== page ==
What we can learn from the Queen of the Internet
June 7, 2017
by Hannah Smith
In tech circles, Mary Meeker is widely regarded as the “Queen of the Internet.”
The Silicon Valley tech investor earned the title because she delivers an annual “Internet Trends” presentation that has become the Internet’s “State of the Union” address. She started with 25 slides in 2001. At the Code Conference last week, she clicked through 355 slides in just 33 minutes. (It’s a master’s class in presentation training. But that’s a topic for another day.)
While she’s best known in tech, her report has applications for any professional whose job involves communications and technology. Which is all of us.
With an eye toward public affairs, digital advocacy and communications, we’ve distilled her 355 slides into eight key takeaways:
- Big picture: Digital first disrupted newspapers and retail. Now it is disrupting every single industry – public affairs included. Effective communications and advocacy now require an investment in storytelling that is digital, mobile, visual and social.
- Smartphones are a fully mature market with sales slowing and hitting saturation. This is a reminder that our audiences are smartphone ready. Our emails and websites need to make it easy for our friends to read and take action on their phones while on the move.
- A majority of the time U.S. adults spend on the Internet each day is spent on a mobile device. U.S. adults spend 5.6 hours per day on the Internet, including 3 hours per day on mobile. Five years ago, Americans spent just 1 hour per day on mobile.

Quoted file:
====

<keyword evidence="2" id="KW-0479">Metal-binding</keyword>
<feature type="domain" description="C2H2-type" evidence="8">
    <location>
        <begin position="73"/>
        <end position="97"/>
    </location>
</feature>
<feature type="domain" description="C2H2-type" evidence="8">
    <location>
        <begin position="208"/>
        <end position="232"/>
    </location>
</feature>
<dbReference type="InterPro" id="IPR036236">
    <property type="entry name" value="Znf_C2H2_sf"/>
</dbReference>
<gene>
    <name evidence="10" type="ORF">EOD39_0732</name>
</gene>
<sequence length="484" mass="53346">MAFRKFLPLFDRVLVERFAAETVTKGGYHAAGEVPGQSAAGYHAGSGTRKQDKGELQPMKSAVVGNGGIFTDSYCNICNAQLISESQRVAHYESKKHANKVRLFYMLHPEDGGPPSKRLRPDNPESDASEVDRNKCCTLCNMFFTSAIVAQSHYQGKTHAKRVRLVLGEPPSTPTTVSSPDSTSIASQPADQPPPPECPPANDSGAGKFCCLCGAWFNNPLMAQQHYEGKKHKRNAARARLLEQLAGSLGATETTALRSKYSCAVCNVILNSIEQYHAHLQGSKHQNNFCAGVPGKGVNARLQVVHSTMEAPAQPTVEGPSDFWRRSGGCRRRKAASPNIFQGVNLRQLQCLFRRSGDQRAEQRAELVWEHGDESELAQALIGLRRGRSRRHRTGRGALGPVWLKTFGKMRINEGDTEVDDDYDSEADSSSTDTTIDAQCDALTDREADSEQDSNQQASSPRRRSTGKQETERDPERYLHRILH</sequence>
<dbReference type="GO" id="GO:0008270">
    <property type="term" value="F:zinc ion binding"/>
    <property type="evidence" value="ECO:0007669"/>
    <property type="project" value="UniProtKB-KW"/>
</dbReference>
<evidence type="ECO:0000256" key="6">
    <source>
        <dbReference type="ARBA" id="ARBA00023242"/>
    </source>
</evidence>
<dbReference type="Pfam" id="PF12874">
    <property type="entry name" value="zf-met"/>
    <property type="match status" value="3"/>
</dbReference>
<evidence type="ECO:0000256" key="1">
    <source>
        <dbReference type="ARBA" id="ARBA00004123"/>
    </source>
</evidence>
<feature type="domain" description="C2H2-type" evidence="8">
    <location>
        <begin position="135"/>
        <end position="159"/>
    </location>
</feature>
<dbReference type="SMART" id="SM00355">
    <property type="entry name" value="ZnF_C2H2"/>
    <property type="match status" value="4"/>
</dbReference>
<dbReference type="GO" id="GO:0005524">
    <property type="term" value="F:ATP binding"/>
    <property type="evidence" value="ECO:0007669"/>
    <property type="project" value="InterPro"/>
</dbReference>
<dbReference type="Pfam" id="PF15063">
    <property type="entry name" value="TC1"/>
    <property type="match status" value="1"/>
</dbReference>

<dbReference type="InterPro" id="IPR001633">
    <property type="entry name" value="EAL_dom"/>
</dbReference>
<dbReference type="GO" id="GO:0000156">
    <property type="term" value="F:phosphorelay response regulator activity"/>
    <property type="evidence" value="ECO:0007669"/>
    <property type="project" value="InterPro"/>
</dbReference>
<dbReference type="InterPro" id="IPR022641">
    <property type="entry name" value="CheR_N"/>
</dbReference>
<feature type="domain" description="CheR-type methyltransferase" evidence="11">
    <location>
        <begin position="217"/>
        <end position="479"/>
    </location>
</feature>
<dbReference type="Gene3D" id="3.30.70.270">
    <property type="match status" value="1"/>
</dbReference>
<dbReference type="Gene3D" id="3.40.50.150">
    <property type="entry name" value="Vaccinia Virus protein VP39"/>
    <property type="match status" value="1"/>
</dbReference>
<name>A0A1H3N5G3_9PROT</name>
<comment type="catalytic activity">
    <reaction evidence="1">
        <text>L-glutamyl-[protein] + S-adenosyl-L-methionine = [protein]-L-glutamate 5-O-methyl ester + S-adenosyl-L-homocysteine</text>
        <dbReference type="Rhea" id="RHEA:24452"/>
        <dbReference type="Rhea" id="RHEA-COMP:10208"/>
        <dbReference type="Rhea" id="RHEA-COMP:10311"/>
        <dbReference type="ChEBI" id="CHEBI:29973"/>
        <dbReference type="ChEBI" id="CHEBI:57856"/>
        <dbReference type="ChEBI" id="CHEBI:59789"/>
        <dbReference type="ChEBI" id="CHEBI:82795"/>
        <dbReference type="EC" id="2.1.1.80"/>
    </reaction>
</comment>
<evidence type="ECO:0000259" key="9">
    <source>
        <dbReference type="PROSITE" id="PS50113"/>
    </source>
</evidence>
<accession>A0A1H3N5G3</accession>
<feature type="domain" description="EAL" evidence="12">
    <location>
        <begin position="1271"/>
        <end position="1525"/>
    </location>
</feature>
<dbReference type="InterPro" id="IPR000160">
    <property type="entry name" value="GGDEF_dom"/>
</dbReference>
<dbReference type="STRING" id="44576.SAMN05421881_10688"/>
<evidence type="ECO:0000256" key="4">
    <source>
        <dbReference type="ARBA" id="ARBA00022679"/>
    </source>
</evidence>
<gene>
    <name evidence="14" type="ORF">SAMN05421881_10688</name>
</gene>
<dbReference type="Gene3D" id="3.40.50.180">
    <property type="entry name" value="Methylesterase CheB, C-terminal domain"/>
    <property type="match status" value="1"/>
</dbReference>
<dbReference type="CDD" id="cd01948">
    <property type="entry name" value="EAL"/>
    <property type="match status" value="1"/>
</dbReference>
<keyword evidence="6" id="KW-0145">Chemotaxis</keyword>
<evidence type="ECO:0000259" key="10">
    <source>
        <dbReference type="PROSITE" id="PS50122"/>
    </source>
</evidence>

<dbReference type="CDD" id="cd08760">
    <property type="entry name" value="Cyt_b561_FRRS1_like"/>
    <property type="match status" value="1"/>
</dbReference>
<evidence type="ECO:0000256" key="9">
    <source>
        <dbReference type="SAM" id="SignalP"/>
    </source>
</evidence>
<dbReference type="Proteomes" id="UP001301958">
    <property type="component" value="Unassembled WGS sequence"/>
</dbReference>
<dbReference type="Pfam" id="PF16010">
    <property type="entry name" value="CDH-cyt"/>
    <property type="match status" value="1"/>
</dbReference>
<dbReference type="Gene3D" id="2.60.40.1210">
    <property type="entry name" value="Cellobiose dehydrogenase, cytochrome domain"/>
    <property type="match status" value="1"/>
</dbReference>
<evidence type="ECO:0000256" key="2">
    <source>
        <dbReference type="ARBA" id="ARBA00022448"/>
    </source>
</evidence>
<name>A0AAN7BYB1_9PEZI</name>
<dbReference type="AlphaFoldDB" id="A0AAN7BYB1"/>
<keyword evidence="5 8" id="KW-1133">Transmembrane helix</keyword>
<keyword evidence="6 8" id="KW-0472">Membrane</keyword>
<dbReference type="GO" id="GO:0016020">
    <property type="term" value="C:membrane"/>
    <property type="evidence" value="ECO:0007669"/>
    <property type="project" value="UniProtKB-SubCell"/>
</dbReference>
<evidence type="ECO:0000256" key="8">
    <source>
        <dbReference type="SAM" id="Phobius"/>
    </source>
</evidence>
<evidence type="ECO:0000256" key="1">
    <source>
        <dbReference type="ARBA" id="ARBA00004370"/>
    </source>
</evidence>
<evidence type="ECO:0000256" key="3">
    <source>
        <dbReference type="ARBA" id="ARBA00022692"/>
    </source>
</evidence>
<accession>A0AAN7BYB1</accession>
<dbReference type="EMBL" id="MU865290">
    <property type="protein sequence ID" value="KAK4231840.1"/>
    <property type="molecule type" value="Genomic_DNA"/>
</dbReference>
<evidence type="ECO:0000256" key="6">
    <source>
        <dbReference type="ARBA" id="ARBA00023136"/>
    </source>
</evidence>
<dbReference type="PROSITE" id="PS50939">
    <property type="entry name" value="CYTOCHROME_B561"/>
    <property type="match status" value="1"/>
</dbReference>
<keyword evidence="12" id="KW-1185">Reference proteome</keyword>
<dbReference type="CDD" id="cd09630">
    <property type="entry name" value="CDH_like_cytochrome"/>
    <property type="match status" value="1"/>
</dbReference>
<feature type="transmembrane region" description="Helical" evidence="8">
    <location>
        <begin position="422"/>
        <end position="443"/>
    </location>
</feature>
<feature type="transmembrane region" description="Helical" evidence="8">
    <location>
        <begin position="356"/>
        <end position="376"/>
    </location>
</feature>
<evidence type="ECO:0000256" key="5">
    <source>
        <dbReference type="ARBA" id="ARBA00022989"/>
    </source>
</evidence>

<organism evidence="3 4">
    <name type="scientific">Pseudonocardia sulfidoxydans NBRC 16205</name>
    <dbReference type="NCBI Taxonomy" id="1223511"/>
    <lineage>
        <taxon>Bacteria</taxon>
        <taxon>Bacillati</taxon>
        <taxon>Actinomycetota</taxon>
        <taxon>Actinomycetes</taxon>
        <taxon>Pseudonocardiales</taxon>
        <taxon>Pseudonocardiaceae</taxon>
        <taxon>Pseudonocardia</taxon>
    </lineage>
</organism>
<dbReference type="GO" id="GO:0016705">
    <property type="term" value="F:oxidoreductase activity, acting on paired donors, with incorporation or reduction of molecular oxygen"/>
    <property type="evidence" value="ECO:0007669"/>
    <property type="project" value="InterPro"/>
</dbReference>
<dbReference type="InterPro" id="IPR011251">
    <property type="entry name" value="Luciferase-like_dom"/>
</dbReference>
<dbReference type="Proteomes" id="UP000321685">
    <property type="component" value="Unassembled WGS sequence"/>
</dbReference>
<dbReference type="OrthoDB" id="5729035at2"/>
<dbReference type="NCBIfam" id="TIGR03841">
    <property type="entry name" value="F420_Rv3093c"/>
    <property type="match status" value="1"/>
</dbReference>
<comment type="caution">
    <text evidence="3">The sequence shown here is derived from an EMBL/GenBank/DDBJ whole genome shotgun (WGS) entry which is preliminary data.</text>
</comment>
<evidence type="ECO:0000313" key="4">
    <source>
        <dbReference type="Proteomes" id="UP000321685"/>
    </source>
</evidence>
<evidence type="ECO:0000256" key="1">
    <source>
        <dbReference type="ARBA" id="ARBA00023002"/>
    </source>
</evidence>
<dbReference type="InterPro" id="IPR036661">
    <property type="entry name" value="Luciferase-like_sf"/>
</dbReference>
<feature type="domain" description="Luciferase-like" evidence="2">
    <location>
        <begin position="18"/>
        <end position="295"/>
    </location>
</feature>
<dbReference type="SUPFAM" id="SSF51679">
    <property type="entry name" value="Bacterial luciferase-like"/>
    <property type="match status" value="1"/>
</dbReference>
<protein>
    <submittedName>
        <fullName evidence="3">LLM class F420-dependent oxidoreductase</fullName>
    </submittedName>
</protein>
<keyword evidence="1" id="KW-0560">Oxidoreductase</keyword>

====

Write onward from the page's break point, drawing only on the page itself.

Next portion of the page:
- Online ad spending is now about half mobile.
Desktop advertising has been relatively flat since 2011 while mobile has grown rapidly. For public affairs, this matters because digital advertising is the most effective and cost-efficient way to identify and communicate with potential supporters.
- Internet ad spending will very soon (probably this year) surpass TV advertising. This has been building for years and will likely happen by the end of 2017.
- Even so, ad spending in the United States remains too concentrated in print. This chart has been freaking out newspaper publishers for six years. The amount of time Americans spent with print has dropped 40 percent. Ad dollars in print have dropped even more.
- Google and Facebook control 85 percent of the growth in online advertising. Their share keeps increasing because their vast data only drives better and better targeting.
- If you work in healthcare, there’s a new section just for you. Meeker and her team dive into how digital is changing one of the economy’s most important sectors.
Learn more about Gallatin’s digital advocacy services
Hannah Smith is a relentless cheerleader for clients. She listens and works collaboratively with clients to develop custom solutions that fit their needs. She has a deep knowledge of digital communications and a proven record of helping businesses, organizations and nonprofits use social media.